Wait!

If we could take a moment for a seemingly extraneous thought…

In his exquisite Carnegie Hall concert, Groucho Marx relates how he first got into show business. Please understand, I’m paraphrasing from memory.

“I needed a job. I read an ad in the paper that offered employment. You had to apply at an address near my home. I ran five blocks to a building and climbed six flights of stairs and knocked on the door. A guy answered wearing lipstick and high heels. I thought; ‘How long has this been going on?’”

…end of the seemingly extraneous thought.

Back to UNDER MILKWOOD…

The stage right actor reaches a crucial moment and says;

“We look in on the sleepy town of Milkwood as the dawn inches up…”

It doesn’t.

The actor hurls some serious “side-eye” to the middle of the stage but stammers on. He rambles through various unconnected bits of Dylan Thomas prose, giving the light crew a chance to awake. Finally ready to try again, he suggests;

“We look in on the sleepy town of Milkwood as the dawn inches up…”

Nope.

No joy.

No light.

Only despair etched in our young thespian’s countenance.

To his credit, he drones on. I catch snatches of Shakespeare, Pinter, Lewis Carroll (“The Walrus and the Carpenter” no less), and maybe a filthy limerick or two. Eventually, he closes his eyes and prays. Then the eyes open wide and he shouts;

“WelookinonthesleepytownofMilkwoodasthedawninchesup…”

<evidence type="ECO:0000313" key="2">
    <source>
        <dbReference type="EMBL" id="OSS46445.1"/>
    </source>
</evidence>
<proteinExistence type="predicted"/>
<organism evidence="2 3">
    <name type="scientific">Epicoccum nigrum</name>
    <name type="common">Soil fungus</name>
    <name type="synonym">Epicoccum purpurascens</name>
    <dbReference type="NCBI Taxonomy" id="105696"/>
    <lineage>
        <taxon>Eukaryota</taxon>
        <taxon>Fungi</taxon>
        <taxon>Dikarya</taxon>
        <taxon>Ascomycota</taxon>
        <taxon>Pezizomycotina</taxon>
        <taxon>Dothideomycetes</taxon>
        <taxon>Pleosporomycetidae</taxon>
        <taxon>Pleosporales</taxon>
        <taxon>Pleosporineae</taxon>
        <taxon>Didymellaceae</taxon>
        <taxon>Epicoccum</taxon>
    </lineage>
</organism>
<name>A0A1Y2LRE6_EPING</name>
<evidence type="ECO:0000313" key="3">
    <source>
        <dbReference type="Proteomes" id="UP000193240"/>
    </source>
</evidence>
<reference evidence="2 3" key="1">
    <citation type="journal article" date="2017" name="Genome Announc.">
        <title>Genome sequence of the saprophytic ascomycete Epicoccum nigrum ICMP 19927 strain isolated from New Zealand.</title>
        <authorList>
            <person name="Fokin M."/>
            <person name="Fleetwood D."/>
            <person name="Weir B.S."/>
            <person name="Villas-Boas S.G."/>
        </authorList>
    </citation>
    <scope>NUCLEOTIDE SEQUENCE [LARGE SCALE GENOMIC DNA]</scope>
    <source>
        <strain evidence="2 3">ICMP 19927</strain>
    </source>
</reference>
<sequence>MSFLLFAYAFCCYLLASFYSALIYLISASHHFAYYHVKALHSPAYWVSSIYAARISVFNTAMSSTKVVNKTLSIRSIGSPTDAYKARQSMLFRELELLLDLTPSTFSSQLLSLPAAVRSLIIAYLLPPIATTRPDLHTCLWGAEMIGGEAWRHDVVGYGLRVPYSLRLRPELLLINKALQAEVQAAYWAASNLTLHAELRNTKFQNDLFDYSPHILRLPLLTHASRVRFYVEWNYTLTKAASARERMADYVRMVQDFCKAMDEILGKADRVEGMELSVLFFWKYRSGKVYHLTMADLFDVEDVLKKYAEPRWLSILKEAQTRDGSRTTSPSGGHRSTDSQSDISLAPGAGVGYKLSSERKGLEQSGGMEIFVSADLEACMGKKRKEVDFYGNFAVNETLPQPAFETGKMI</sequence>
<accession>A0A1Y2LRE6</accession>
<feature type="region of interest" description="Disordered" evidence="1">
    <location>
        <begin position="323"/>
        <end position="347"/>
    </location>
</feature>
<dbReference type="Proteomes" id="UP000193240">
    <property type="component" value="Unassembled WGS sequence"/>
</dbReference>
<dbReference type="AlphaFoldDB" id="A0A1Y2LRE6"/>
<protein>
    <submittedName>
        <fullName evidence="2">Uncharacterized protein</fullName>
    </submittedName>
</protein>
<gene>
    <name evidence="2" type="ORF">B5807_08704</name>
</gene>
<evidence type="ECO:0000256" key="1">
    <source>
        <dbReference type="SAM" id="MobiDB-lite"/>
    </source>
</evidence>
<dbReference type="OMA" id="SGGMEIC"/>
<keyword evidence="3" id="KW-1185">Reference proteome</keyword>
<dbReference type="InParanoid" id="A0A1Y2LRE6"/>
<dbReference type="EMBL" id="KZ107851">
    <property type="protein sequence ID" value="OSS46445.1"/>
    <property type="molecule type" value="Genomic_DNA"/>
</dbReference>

BAM!

Lights up full!!!

The young actor staggers back under the luminous assault and in a clear state of relief.

The show goes on.

Man!

How long has this been going on?

Pitino Musings

Pitino Musings

 

A “Lexpatriot” friend (temporarily living in the Northwest until he inevitably is drawn back to where he belongs), prompted by recent FBI/NCAA headlines, asked me this week what I thought of Rick Pitino. The quick and easy answer that slipped into my mind was a quote from that source of all wisdom, Facebook;

“It’s complicated”.

But it’s not.

The Italian restaurant incident, the basketball dorm stripper parties, the big-dollar payments to lure college basketball talent, and a couple of un-admirable experiences related to me by local business friends that occurred during Mr. Pitino’s University of Kentucky career are more than enough evidence to convince me that I would not want a child of mine to grow up to be like him. And isn’t that the bottom line of what a coach ought to be?

… << ahem >> …isn’t that what an adult ought to be?

…… <<double ahem>> ……isn’t that what an adult ought to expect from another coach/adult?

…or even demand?